South African President Jacob Zuma has asked parliament to explain the process it followed in passing a bill allowing state expropriations of land to redress racial disparities in land ownership.
Land is an emotive issue in Africa’s most industrialised country more than two decades after the end of apartheid, with most of the land still in white hands.
Zuma said he needed to clarify how the bill was passed, before deciding whether to sign it into law or refer it back to the legislature, the presidency said in a statement on Tuesday.
“President Zuma received petitions against the signing of the Bill into law from individuals and various organisations,” the presidency said.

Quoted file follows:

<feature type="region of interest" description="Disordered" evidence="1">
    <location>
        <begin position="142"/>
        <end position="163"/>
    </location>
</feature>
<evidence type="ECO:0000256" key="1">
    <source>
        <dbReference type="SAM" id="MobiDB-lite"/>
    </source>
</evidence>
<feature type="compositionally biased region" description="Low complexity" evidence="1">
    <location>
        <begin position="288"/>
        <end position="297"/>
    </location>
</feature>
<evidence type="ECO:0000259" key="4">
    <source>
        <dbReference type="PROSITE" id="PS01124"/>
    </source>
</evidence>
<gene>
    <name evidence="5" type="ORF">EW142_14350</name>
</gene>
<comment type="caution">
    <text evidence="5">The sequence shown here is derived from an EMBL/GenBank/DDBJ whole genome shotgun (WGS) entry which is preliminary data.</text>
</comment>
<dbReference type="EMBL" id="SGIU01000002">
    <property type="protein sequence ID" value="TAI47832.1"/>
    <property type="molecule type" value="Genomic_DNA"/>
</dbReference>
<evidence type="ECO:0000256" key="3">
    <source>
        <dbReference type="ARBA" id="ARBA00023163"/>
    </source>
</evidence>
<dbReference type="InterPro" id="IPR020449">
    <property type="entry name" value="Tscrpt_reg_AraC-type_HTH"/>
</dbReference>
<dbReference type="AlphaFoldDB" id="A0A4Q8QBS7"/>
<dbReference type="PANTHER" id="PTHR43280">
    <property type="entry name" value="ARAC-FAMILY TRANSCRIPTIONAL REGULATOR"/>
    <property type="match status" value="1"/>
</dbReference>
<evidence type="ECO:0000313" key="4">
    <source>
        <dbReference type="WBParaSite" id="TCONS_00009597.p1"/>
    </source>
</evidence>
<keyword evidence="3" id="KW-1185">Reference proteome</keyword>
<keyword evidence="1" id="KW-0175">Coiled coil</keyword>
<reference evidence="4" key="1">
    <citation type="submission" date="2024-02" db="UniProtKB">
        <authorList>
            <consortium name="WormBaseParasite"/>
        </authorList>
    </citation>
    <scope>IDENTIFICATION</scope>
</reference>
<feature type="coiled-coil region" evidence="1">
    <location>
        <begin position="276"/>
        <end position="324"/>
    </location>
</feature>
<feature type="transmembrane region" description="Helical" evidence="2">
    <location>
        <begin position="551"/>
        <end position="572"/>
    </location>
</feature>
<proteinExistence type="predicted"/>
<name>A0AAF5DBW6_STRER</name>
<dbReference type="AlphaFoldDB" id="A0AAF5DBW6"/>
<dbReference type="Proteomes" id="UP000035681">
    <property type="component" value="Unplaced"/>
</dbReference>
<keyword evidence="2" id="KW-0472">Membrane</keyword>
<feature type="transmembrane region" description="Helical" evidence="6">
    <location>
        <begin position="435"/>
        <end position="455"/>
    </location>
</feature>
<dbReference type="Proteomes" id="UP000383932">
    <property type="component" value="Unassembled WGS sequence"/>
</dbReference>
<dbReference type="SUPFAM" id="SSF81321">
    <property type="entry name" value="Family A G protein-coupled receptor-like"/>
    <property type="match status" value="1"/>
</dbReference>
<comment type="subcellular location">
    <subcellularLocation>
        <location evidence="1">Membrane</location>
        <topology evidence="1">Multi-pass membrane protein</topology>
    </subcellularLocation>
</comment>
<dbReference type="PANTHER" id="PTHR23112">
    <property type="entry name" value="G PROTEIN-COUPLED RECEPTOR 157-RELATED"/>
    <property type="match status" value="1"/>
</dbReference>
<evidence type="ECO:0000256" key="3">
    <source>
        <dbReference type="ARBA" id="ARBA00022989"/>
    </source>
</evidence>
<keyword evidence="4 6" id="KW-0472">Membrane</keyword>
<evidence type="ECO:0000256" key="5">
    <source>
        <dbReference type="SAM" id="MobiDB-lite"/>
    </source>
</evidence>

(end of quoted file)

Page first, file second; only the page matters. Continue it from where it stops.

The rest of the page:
In the pipeline since 2008, the bill has been criticized by opposition parties, with some saying it was unconstitutional.
The ruling African National Congress said the bill would tackle injustices imposed during white-minority rule.
The official opposition party, Democratic Alliance, has asked Zuma not to assent to the bill, raising, among other issues, that it does not provide adequate compensation guarantees and that it was open to abuse.
However, experts say the bill will not signal the kind of often violent land grabs that took place in neighbouring Zimbabwe, where white-owned farms were seized by the government for redistribution to landless blacks.
Regulatory uncertainty in the country has worried investors in the key mining and other sectors, amid warnings the country’s credit ratings could be downgraded to “junk” status as the economy teeters on the brink of recession.
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